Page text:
Apple, Microsoft reveal their Molotov-Ribbentrop Pact

Non-aggression treaty carves up phone patents


Testimony this week in the Apple-Samsung patent trial has thrown new light on the tech world's equivalent of the Molotov–Ribbentrop Pact - the 1939 peace deal between Germany and the Soviets.

Apple and Microsoft have a non-aggression treaty giving each giant access to a range of each other's intellectual property. This means each company can each can focus its firepower on rivals.

"There's peace to each other's products," Apple's intellectual property licensing director Boris Teksler told the San Jose court. The cross-licensing agreement between Apple and Microsoft extends to cover some design patents, but no special rights, it appears. And according to Teksler, Microsoft has promised not to clone the iPhone or iPad.

The legal bod was speaking at a hearing in Samsung's ongoing trial with Apple. The South Korean electronics giant is fighting allegations that it copied Apple's iPhone design for its own handsets.

Both Apple and Microsoft have a common enemy: Google. But the pair have gone after the advertising behemoth by proxy rather than directly. Apple co-founder Steve Jobs regarded Google's Android operating system as a "stolen product" that imitated his iPhone user interface, and vowed to spend his "dying breath destroying Android", according to his biographer.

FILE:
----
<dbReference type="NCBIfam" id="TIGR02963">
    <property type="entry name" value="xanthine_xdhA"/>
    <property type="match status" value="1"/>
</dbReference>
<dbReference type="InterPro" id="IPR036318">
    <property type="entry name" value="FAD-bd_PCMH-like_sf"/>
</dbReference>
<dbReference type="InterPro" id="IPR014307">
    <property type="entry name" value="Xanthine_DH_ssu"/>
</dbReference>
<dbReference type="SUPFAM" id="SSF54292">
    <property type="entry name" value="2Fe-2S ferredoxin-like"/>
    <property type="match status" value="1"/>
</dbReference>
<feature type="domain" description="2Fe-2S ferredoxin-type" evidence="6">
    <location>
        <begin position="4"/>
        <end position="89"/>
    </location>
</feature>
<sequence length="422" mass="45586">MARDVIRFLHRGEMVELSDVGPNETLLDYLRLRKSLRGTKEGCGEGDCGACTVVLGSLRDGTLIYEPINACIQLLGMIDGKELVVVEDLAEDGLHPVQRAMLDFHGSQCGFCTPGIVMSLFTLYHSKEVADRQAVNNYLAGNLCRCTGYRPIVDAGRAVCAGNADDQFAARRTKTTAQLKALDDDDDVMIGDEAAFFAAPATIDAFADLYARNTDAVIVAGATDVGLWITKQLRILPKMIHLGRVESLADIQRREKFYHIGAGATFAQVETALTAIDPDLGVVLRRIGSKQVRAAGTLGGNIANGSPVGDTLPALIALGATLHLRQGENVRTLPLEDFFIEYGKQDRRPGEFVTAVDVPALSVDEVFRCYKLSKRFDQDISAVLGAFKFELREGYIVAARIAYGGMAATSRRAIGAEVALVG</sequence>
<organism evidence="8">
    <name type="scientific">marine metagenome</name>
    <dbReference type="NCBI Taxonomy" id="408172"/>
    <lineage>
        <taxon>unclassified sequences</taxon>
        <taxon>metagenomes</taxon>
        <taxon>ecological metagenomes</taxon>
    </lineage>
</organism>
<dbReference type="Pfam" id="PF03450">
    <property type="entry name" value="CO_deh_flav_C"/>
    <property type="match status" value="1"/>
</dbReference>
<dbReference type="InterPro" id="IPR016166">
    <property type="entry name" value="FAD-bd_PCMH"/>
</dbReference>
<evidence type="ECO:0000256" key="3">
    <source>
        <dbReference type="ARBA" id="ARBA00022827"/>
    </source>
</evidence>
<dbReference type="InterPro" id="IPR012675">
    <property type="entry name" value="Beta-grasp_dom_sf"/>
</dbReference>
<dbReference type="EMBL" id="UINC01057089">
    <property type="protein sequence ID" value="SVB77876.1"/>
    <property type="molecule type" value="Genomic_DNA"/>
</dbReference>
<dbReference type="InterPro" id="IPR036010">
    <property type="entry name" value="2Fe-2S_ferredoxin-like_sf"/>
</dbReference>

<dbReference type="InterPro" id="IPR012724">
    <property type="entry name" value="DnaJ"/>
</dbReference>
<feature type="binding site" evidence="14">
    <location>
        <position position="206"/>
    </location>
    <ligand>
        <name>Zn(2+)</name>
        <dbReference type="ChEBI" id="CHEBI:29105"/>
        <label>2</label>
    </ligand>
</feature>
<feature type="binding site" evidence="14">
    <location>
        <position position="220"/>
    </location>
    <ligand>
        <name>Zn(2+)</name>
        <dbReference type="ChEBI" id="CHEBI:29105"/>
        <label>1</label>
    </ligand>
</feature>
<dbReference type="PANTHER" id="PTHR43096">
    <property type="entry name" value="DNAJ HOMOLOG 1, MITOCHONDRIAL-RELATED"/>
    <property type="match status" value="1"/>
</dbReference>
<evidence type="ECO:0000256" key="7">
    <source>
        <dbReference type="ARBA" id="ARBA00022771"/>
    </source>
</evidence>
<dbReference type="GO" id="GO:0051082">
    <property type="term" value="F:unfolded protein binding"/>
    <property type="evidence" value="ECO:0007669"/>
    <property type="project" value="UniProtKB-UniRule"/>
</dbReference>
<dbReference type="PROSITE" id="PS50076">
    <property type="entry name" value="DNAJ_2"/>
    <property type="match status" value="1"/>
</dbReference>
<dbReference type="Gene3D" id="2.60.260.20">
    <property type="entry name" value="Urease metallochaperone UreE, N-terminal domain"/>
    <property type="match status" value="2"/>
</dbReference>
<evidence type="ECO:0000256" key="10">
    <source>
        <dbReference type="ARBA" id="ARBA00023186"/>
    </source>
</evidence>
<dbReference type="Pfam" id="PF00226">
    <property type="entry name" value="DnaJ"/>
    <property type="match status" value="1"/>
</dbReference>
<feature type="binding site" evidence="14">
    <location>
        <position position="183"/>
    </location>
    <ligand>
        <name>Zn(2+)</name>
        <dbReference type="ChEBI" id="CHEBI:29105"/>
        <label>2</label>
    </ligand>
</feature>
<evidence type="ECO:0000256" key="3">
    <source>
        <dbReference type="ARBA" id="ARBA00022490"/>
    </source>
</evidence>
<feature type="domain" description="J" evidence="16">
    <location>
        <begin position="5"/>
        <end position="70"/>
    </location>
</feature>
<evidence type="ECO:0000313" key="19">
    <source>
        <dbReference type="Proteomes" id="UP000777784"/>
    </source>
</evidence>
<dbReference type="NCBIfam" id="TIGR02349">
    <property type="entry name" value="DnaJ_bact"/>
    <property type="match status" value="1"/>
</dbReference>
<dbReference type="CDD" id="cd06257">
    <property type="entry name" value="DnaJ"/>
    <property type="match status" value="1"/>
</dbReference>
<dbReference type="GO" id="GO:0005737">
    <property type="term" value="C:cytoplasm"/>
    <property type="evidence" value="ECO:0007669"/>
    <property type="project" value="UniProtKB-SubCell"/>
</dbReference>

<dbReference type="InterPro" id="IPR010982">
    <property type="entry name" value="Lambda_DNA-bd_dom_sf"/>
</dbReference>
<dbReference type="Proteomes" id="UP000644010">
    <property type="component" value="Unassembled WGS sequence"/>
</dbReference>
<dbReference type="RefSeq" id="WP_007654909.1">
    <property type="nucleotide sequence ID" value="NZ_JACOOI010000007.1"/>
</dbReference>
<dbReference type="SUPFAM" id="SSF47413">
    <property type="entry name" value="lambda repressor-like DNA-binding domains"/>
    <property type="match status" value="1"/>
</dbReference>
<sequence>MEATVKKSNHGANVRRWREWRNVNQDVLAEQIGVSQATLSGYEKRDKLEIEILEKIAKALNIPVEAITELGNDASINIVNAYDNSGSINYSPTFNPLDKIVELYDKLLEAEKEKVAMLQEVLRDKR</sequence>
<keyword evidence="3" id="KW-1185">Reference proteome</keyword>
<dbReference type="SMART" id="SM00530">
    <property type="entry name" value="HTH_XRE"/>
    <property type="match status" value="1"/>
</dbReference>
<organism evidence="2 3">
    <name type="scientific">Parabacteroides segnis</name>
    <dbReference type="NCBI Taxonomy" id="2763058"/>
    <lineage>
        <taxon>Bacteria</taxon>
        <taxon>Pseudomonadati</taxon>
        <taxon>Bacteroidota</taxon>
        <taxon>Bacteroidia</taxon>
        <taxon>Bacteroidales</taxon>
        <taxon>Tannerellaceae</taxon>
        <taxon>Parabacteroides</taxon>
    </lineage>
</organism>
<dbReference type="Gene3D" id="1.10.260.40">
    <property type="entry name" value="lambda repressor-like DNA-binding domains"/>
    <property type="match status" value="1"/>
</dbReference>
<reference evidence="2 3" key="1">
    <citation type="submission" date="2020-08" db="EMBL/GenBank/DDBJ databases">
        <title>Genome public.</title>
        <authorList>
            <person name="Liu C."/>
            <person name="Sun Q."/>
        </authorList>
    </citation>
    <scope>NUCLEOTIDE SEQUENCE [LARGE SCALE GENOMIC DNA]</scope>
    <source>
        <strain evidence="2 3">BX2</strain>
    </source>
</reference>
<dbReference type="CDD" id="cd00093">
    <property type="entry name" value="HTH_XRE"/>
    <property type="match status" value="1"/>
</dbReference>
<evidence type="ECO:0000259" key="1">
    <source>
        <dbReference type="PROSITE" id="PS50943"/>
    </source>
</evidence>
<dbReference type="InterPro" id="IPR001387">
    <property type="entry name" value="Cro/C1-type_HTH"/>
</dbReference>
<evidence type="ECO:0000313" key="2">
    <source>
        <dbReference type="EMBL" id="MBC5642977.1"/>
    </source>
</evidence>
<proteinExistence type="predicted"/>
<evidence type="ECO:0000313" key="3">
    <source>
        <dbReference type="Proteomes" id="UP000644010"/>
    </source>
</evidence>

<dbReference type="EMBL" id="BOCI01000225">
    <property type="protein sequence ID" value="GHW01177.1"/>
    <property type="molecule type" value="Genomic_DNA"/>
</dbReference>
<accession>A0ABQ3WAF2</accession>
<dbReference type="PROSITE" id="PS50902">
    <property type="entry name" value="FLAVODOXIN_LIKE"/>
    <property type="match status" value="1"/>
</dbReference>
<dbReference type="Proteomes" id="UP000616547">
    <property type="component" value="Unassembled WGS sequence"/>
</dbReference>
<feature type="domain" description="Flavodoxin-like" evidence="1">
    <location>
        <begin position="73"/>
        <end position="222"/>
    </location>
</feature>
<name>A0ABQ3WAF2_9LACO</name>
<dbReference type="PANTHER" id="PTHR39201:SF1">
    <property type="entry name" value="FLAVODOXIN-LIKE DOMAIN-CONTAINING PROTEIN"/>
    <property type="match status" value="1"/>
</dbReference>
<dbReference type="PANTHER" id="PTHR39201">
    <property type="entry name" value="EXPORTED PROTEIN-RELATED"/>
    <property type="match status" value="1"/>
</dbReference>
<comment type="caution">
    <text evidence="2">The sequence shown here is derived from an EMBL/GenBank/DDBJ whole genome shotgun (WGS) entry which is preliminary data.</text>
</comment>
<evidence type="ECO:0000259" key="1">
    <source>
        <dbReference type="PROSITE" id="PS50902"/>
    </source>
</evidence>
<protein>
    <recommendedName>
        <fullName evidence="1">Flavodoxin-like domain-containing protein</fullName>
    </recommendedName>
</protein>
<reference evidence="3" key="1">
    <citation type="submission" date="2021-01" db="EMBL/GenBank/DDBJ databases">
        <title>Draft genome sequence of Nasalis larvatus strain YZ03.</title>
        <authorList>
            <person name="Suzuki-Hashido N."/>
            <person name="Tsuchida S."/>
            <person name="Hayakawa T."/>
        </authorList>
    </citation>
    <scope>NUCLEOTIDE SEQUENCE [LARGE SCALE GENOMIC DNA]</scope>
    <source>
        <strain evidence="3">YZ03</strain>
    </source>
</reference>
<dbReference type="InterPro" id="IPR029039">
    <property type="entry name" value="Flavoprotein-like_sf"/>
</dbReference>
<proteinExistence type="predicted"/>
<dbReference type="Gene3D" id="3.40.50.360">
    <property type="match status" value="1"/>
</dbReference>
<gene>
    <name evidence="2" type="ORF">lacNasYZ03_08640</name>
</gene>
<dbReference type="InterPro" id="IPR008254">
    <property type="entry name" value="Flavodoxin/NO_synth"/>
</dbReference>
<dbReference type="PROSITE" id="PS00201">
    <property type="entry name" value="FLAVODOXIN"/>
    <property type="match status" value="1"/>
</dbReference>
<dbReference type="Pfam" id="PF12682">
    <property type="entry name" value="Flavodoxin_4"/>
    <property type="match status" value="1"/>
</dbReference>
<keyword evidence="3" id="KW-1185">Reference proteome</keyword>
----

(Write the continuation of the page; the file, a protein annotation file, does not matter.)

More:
Microsoft has also targeted Android licensees, taking advantage of Google's naivety and posturing over intellectual property. By striking patent licensing agreements it's taken the main advantage, the zero cost, out of open-source-ish Android. According to one executive, it's cheaper to license Microsoft's platform than the nominally "free" Android. This forced Google to grow up fast, spending $12bn on something it didn't really want: Motorola Mobility.